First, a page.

Being 10 feet tall means further to fall, as a play aimed at young Northland people points out.

The message that life can be what people make it, and anyone going down the wrong track can change direction, has been delivered to around 2500 young Northlanders over the past five weeks in the play, 10Ft Tall, by local company Playworks Productions.

The play, which toured the region with support from Te Puni Kōkiri and Northland District Health Board, is the third in a series of resilience-building programmes for taiohi/youth.

In the play, no one is 10 feet tall and bullet proof, as the saying goes. It focuses on the harm that "P" - or methamphetamine - and other drugs can do, and follows the character Jesse, a rebel and risk taker, as she gets caught up in the drug and runs off the rails.

Playworks Production's playwright and director Bryan Divers performs in the play with former Whangārei Girls' High School student Nevandra Straker as Jesse, Lionel Wellington from Ngunguru and Auckland actor Jacob Dale.

Nevandra Straker, left, Jacob Dale and Lionel Wellington receiving a thank you gift from Northland DHB's Tania Papali'i.
Nevandra Straker, left, Jacob Dale and Lionel Wellington receiving a thank you gift from Northland DHB's Tania Papali'i.

After each show the cast spent an hour with the audience in workshops discussing how Jesse might have done things differently and strategies to help friends, whānau or themselves.

"The audience train you up to a certain extent and as an actor, you listen to them and deliver things in a way that they respond to. Their reaction has been great, and they've all participated in the workshops,'' Divers said.

Nevandra Straker said that early in the tour, they noticed a few students might have been going through something and they were able to reach out and offer help.

"It was great having all the support people there and being able to talk to these kids and show them that I'm just like you and I have issues sometimes, but it's okay, and you can still do great things and be someone that people look up to. There might be bumps in the road, but you're still on the right track."

Straker said the young audiences told the actors the way they portrayed the issue was really positive, and they appreciated the play didn't sugar-coat anything.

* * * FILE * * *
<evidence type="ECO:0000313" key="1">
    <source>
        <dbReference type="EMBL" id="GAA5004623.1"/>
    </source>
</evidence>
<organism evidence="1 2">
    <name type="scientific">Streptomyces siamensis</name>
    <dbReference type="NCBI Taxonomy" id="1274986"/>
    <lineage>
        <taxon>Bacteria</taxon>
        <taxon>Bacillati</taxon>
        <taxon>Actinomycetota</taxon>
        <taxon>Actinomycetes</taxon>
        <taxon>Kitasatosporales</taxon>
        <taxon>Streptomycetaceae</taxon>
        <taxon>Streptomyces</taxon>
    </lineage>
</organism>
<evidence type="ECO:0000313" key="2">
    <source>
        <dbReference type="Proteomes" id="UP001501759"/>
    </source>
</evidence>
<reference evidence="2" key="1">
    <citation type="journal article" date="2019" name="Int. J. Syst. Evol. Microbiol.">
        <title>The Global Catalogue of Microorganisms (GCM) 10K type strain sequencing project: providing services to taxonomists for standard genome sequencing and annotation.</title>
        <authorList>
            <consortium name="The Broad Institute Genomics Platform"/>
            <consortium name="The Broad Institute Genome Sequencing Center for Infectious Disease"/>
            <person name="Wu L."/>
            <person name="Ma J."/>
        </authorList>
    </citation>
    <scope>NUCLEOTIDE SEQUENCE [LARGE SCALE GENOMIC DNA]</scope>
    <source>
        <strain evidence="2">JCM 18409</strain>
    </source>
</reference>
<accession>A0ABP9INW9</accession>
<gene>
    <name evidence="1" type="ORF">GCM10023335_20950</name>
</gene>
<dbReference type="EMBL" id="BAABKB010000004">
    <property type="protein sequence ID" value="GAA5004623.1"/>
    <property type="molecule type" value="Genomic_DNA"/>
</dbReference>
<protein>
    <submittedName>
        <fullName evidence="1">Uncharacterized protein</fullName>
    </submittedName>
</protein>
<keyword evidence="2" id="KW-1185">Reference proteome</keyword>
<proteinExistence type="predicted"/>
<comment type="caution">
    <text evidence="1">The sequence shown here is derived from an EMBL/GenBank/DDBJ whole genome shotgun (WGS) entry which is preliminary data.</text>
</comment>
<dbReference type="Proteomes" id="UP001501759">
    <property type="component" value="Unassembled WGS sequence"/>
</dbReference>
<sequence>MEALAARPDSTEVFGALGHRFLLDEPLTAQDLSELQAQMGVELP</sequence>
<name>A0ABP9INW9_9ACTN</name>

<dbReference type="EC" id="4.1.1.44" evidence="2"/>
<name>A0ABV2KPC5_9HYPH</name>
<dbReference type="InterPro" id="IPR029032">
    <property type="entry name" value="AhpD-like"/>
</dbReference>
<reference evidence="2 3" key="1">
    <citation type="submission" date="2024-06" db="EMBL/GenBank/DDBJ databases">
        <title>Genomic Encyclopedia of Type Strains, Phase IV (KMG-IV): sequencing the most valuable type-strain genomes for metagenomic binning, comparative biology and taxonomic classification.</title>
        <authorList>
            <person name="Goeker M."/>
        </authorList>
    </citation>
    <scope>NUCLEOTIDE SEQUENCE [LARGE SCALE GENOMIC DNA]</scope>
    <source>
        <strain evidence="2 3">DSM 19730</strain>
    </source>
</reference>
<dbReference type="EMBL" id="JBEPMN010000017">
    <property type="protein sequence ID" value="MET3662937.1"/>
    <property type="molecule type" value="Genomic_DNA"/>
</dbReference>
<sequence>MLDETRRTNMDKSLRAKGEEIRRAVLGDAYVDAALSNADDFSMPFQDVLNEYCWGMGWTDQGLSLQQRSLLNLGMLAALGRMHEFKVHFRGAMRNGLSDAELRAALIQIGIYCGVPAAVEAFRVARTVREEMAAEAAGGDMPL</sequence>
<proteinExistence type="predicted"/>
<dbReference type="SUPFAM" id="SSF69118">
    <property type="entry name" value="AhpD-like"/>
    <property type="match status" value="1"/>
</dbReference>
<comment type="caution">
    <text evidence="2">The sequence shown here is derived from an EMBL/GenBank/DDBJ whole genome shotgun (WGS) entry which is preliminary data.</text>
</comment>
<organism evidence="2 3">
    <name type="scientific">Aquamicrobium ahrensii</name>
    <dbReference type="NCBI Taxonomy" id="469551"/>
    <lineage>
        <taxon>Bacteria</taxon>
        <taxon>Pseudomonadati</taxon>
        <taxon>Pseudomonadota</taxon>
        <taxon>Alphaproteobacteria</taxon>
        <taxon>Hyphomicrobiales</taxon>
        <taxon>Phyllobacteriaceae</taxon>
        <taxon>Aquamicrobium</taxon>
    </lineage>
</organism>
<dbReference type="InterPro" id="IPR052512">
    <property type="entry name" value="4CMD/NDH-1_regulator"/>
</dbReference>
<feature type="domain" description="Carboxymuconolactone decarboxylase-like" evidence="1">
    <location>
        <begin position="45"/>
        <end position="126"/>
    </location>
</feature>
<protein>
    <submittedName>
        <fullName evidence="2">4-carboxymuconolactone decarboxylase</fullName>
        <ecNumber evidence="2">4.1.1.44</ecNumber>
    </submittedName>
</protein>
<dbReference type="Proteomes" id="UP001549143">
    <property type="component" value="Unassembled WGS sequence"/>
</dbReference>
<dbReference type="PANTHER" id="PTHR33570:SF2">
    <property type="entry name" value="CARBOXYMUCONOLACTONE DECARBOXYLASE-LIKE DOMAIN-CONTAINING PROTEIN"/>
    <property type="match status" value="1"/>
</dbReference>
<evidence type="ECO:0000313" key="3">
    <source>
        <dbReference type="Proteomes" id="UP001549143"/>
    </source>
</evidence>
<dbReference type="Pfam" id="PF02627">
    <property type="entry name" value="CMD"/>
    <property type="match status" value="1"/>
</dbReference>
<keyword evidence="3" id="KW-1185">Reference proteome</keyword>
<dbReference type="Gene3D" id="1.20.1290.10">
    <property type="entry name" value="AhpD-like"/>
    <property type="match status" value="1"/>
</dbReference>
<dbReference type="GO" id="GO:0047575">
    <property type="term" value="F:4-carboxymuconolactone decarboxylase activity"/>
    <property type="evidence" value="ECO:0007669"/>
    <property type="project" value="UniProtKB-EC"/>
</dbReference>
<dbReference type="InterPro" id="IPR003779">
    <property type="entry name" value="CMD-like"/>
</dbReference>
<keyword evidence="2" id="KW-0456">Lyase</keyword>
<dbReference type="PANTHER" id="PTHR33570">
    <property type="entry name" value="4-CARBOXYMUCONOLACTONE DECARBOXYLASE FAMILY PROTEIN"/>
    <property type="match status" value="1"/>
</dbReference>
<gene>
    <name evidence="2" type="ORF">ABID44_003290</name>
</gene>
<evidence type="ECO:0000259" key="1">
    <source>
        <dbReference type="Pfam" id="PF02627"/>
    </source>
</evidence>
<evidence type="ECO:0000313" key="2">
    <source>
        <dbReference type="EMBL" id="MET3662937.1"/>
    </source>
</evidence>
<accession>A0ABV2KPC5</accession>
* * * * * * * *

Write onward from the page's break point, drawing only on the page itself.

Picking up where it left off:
"They were thankful that we were blunt but in a way that it wasn't damaging, just stating facts and knowing that they are old enough to realise. Plus we gave them options and having the workshops helped it sink in because they were able to talk about the messages in the show."

NDHB Suicide Programme leader Tania Papali'i said the play is part of a suicide prevention strategy. The drug meth, or P, is one of the known drivers of suicide, along with family violence, relationships, alcohol and bullying.

"It has helped reach our taiohi and it has all the aspects of help-seeking behaviour woven into it, so having the support services at each show has been a critical element," Papali'i said.


Detective Sergeant Renee O'Connell, who leads the Te Ara Oranga Northland Police Meth Harm team, said supporting the 10ft Tall tour had given police a chance to reach a younger age group. She was surprised how many students didn't know about the 1737 support line.

Where to go for help:

If you are worried about your or someone else's mental health, the best place to get help is your GP or local mental health provider. If you or someone else is in danger call police immediately on 111.

To talk to someone else:

Lifeline: 0800 543 354 (available 24/7); Suicide Crisis Helpline: 0508 828 865 (0508 TAUTOKO) (available 24/7); Youthline: 0800 376 633. Need to talk? Free call or text 1737 (available 24/7); Kidsline: 0800 543 754 (available 24/7); Whatsup: 0800 942 8787 (1pm to 11pm); Depression helpline: 0800 111 757 (available 24/7); Rainbow Youth: (09) 376 4155